Casey Bailey is an award-winning writer, performer and educator, born and raised in Nechells, Birmingham. Casey was the Birmingham Poet Laureate 2020 – 2022. He is a fellow at the University of Worcester, and in 2021 was awarded an Honorary Doctorate in Education by Newman University.

Malika Booker FRSL is a British poet of Guyanese and Grenadian parentage, a lecturer at Manchester Metropolitan University and co-founder of the writers’ collective, Malika’s Poetry Kitchen. Her collections include Breadfruit and Pepper Seed and her poem ‘The Little Miracles’ won The Forward Prize for Best Single Poem (2020). She was awarded the Cholmondeley Award (2019) for outstanding contribution to poetry.

Anthony (Vahni) Capildeo FRSL is Professor and Writer in Residence at the University of York. Their site-specific word and visual arts includes responses to Cornwall’s former capital, Launceston, as the Causley Trust Poet in Residence (2022) and to the Ubatuba granite of the Henry Moore Institute in Leeds (2023). Recent publications include Like a Tree, Walking and A Happiness . 

Courtney Conrad is a Jamaican poet. She is an Eric Gregory Award winner and a Bridport Prize Young Writers Award recipient. Her work has been widely anthologised and she is an alumna of The London Library Emerging Writers Programme, Malika’s Poetry Kitchen, Barbican Young Poets, Obsidian Foundation Retreat, Griots Well Collective and Roundhouse Poetry Collective.

Mr Gee has been a veteran on the UK’s Spoken Word scene since the 90s. He has presented several radio series for Radio 4 and National Prison Radio and his poetry has been used to launch the 2023 FA Cup Finals and the 2021 Euros. His work has also been included in the 2022 anthology The Other Windrush which explored the story of Indian and Chinese Indentured labourers in the Caribbean.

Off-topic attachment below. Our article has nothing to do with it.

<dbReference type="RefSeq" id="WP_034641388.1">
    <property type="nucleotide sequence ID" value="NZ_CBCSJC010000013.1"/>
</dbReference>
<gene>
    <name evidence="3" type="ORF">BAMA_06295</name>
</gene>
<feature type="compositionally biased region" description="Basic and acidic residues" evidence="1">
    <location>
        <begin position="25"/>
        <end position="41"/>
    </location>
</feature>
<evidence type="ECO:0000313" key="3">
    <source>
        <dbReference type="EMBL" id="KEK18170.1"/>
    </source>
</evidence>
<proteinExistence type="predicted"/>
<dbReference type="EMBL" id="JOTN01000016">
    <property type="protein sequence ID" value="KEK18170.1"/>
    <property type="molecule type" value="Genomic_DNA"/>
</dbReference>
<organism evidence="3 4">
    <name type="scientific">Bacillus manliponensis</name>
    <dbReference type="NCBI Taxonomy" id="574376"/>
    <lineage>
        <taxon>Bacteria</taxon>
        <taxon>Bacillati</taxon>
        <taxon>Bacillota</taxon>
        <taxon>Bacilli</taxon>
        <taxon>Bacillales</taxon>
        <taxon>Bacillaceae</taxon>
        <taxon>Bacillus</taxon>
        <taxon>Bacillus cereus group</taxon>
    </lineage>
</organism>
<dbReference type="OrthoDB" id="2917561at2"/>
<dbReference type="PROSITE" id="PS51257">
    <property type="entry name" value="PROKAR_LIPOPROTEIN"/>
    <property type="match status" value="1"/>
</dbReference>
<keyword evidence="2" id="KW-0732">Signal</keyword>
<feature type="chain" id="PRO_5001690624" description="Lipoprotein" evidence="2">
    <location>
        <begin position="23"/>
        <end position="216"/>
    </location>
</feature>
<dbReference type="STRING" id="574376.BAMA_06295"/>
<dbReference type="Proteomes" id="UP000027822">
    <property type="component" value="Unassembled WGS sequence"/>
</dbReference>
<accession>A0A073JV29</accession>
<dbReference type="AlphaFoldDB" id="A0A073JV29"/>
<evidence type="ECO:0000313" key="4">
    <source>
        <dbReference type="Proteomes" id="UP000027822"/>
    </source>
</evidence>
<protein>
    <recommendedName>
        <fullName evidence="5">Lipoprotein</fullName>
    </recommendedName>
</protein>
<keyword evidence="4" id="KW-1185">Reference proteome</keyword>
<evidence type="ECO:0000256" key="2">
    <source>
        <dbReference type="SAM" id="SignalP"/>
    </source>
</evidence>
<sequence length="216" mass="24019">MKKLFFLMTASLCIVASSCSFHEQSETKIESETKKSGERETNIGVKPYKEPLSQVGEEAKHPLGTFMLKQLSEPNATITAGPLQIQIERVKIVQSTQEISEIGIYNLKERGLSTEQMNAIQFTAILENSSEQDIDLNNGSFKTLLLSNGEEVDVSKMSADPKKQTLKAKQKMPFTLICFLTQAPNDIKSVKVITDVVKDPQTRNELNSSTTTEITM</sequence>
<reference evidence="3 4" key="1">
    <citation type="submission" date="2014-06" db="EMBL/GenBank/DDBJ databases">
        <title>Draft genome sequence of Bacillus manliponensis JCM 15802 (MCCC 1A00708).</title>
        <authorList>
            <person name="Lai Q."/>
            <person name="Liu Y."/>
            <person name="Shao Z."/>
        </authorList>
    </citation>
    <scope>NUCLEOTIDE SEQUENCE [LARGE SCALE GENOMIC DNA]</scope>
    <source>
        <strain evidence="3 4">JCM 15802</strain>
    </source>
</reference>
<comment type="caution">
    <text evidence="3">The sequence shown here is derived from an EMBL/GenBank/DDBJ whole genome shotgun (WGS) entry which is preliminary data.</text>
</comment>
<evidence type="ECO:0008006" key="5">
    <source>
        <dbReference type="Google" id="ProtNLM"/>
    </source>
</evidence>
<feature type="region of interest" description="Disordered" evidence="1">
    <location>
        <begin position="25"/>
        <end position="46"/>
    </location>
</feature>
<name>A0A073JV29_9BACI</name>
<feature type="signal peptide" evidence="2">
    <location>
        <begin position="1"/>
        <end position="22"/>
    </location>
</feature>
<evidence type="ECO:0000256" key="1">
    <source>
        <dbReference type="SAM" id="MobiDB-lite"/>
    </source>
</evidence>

Dr Keith Jarrett is a writer, performer and academic of Jamaican heritage. His work explores Black history, religion and sexuality. A multiple poetry slam champion, he was selected for the International Literary Showcase as one of 10 outstanding LGBT UK-based writers. Keith teaches at NYU London and is completing his debut novel. 

Safiya Kamaria Kinshasa is a British born Barbadian raised choreopoet and PhD student at the University of Leeds, whose interdisciplinary art braids dance and poetry. Safiya is an Obsidian Foundation alumna and an Apples & Snakes/ Jerwood Arts Poetry in Performance recipient. Her debut collection Cane, Corn & Gully was shortlisted for the Rathbones Folio Prize and won Barbados’ Gine On People’s Choice Book of The Year Award.

Deanna Rodger is a former UK Poetry Slam Champion who has performed and facilitated around the world. She has worked with FIFA, Disney, St Paul’s Cathedral, Nationwide, Keats’ House, Young Vic and Adidas and her reimagined ‘If’, was read by Serena Williams for BBC Sport International Women’s Day 2021. She is founder of Who Knows Poetry, a facilitation training platform. Publications include I Did It Too and his fingers have left.